Does multitasking seem to be getting tougher for you as the years pass? In fact, that’s quite normal. By the time you are 40, multitasking is nearly twice as challenging as when you were 20. The good news is that playing a video game has just been shown to improve cognitive function and, in particular, multitasking ability in healthy older adults. Adults subjects from 60 to 85 years old became as effective at multitasking as 20 year-olds after just a month of training, according to a new UCSF study. […]
Need to get smarter, right now? Pop a stick of gum in your mouth.
According to research from St. Lawrence University, you’ll get a boost in cognitive ability for a short time – just 15 to 20 minutes. After that, the benefits fade and gum-chewers perform the same as non-chewers. […]
At last, there is scientific proof that it’s possible to boost generalized cognitive performance with specific training, in this case web-based brain games.
For years, we’ve heard first that we should keep sharp by doing crossword puzzles or similar brain-challenging […]
We’d all like to think better, but few of us have the time or desire to, say, spend years in a Tibetan monastery learning to meditate. Past studies have shown that such extended training can indeed improve cognitive functioning. Remarkable new research shows that just four days of meditating for 20 minutes per day produced significant benefits as measured by a battery of tests of cognition. […]
Neuromarketing readers know I sometimes venture into the non-marketing area of brain fitness, and I couldn’t resist passing along this bit of research on cell phone use. For years, we’ve been hearing alarming claims that cell phone use causes brain cancer, though no reputable study has established such a link. Now, a study from the University of South Florida shows that cell phone radiation may be GOOD for you. […]
This isn’t great news for dieters, but sometimes sugar can be a good thing. Roy Baumeister, a psychologist at Florida State University, had subjects perform a mentally taxing task – watching a video while being careful to ignore random words scrolling across the bottom of the screen. (Apparently, it takes quite a bit of concentration to NOT look at the scrolling words.) Then, the subjects were given a drink of lemonade and asked to perform another cognitively demanding task, choose an apartment based on descriptions of various options.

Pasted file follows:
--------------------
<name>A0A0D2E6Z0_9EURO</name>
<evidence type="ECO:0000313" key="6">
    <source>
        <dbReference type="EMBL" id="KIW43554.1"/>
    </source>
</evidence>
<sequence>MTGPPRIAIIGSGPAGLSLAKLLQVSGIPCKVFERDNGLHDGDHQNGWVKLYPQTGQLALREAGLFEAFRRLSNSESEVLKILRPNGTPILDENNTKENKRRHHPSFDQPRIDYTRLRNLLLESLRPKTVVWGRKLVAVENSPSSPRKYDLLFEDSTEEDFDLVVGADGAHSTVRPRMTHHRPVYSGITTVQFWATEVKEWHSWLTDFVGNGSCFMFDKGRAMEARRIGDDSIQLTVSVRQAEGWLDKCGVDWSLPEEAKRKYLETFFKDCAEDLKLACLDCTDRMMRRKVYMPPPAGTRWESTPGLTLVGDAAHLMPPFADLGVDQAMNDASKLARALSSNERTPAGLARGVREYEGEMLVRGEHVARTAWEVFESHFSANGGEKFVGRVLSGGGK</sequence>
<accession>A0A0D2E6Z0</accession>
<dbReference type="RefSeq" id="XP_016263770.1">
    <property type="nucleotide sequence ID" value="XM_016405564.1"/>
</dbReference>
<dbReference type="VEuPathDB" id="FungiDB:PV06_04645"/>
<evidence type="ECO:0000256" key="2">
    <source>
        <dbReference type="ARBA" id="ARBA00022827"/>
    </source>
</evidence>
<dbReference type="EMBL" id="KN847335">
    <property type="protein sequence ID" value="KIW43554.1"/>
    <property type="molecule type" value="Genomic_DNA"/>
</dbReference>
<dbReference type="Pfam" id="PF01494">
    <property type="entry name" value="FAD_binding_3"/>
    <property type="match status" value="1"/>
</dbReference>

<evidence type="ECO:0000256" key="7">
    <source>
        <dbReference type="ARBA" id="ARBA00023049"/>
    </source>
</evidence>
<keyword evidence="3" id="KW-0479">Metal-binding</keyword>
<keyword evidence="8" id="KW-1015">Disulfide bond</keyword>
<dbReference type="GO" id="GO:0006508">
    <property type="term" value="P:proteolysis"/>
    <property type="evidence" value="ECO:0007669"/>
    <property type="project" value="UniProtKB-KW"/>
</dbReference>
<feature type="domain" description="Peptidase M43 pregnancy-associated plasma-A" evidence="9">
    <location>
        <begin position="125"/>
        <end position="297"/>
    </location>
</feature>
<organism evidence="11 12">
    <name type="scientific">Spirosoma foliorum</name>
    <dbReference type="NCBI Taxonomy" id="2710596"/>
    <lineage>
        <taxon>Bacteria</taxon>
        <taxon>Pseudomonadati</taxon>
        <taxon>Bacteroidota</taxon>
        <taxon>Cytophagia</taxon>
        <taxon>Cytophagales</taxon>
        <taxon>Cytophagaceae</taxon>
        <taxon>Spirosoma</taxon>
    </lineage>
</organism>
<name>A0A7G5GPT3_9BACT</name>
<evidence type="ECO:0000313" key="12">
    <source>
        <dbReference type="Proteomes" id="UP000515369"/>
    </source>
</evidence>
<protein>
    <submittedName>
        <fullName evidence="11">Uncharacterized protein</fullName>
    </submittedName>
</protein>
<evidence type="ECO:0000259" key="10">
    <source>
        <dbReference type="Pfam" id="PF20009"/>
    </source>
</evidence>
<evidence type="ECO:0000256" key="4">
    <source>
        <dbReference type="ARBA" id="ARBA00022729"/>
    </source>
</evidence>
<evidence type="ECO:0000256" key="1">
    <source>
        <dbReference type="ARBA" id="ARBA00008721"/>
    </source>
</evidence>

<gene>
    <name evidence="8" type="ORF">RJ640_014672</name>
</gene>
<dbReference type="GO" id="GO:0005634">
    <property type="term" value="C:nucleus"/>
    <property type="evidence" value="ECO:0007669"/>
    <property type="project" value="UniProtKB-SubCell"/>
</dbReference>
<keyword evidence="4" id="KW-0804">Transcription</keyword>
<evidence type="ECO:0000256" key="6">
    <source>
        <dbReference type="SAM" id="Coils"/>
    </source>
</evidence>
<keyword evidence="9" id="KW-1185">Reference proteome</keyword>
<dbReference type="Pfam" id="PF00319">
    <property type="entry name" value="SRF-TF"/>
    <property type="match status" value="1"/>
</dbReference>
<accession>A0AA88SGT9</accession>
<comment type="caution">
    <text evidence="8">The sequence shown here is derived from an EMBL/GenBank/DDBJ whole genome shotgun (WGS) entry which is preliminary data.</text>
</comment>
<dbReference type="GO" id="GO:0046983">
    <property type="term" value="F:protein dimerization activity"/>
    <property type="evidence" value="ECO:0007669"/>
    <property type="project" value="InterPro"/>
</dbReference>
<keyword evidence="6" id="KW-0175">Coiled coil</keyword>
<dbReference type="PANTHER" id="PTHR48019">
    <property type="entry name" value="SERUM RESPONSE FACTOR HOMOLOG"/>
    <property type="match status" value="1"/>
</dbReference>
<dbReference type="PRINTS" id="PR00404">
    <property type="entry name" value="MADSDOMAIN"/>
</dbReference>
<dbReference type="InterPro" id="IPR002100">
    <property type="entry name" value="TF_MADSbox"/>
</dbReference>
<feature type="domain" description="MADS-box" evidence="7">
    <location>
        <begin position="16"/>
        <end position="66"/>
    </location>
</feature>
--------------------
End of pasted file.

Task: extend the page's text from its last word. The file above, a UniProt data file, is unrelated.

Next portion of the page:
The catch was that some subjects drank lemonade made with real sugar, and others had lemonade made with Splenda, a sugar substitute without nutritional value. The performance differences on the apartment task were surprising. […]
We all know that sunshine seems to have an impact on your mood, but could it even affect how well you think and make decisions? Surprising new research from the University of Alabama at Birmingham suggests that it can: […]
One of my most read, tweeted, and retweeted posts lately has been Video Games Make You Smarter… Really. In addition to the cognitive enhancement from “shooter” and other games involving intense screen action, there’s another way that video games can help brain fitness. […]
Can video games make you a better air traffic controller? How about a better surgeon? And, for the huge demographic bubble of baby boomers, can video games keep you cognitively sharp into old age?
Continuing our focus on brain fitness this week (see also Nap for Success), here’s another surprising research finding: video games make you smarter! And not just any video games like the sedate Tetris… it’s the action-packed shoot-em-ups like Unreal Tournament and Counter Strike that work best. Specifically, visual search skills were dramatically better in hard-core gamers compared to non-gamers: […]
Not long ago we learned that daydreaming is the key to creativity, and now I’ve got even better news: napping makes you smarter! Or, according to Richard Restak’s new book, Think Smart: A Neuroscientist’s Prescription for Improving Your Brain’s Performance, at least it helps you learn much more quickly: […]